Sometimes faculty resist change because they think they’ve got to change everything—essentially create an entirely new course— and that’s a daunting task, especially if you have a heavy teaching load and are always feeling behind. Targeted change is more do-able. The goal here is to make changes to an aspect of teaching, say the exams, or the written assignments, or the way participation is used and assessed in the course.

Too often faculty approach change in random fashion. They hear something that sounds good and they try it. That’s fine, it accrues the benefits of change, but it still leaves open the possibility that some aspects of teaching are being missed and therefore get executed the same way semester after semester. There’s always room for that new and intriguing technique but systematic change more effectively improves one’s overall teaching. So, the conversation ought to focus on planned change. What aspects of the course might benefit from a strategic review and refresh?

A word of caution. If the faculty member aspires to make a favorable impression, they may be motivated to propose lots of changes, which raises a couple of interesting questions. How much change is enough to keep the teaching fresh and moving forward, and how much change can be sustained? Neither of these questions have been explored all that much either. Teaching, like many skills, can be changed significantly but implementing and sustaining multiple changes is the tougher part of the proposition. When listening to faculty, it’s best not to be impressed with a long list of potential changes and be more positively responsive to detailed plans for relevant change in targeted areas.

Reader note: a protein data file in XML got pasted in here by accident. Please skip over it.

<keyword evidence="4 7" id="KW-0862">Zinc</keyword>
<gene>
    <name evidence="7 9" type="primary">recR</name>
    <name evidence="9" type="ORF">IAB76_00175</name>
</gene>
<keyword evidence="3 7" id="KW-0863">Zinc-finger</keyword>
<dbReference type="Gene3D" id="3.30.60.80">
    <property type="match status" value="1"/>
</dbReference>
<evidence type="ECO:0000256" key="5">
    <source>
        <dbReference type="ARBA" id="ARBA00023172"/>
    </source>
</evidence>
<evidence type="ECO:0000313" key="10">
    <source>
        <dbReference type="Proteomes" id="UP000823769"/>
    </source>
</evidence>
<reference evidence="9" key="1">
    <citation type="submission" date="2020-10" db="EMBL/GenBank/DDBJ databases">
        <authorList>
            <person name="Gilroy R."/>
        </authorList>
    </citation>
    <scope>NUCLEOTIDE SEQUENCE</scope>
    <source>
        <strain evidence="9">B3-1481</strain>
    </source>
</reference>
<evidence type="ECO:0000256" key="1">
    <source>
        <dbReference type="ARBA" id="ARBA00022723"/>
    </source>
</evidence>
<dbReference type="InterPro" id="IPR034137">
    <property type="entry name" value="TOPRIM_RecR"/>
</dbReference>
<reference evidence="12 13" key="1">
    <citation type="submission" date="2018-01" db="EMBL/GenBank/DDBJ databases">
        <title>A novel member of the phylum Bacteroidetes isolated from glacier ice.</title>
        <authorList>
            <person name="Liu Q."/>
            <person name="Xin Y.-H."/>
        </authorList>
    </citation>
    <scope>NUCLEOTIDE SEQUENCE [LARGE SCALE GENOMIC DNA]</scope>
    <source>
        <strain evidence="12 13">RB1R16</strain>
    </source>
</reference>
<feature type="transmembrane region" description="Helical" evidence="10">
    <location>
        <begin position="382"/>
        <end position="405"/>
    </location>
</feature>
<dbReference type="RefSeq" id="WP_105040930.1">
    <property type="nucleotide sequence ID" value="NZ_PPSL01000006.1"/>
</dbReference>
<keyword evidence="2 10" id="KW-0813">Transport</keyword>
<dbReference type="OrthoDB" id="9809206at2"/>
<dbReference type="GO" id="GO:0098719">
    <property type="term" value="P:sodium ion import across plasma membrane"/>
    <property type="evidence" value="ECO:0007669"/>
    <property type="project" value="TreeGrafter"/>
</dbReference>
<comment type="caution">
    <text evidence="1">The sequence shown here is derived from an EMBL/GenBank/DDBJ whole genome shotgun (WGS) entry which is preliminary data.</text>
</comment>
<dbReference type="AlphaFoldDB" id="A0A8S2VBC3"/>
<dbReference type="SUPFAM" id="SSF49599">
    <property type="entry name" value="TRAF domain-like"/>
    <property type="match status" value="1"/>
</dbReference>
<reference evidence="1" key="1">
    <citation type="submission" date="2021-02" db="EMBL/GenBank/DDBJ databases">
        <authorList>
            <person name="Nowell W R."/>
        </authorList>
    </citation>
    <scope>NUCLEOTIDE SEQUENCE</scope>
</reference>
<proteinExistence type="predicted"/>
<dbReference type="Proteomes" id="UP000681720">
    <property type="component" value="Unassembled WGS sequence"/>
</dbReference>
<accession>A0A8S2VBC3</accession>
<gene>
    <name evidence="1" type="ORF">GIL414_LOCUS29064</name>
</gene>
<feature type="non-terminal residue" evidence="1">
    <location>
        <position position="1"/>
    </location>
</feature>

It’s also helpful if you can make specific recommendations. Would a change in teaching assignment move this faculty member forward? Is there a course they haven’t taught before or haven’t taught for a long time that they could be assigned to teach? Teaching a course for the first time or after not having taught it for some time often jumps starts teaching that’s become routine.

Most department heads don’t have time to develop a lot of pedagogical expertise or stay current on the latest scholarship, but a department’s climate results from collective contributions. If conversations about teaching regularly occur with faculty throughout the department, then the faculty member who’s been using multiple-choice exams and thinks they’re the only viable testing option can be referred to a faculty member who’s exploring some collaborative testing approaches. Actions that improve the climate for teaching and learning can and should be undertaken by everyone.

Maryellen Weimer is a professor emerita of teaching and learning at Penn State Berks and the longtime the editor of  The Teaching Professor.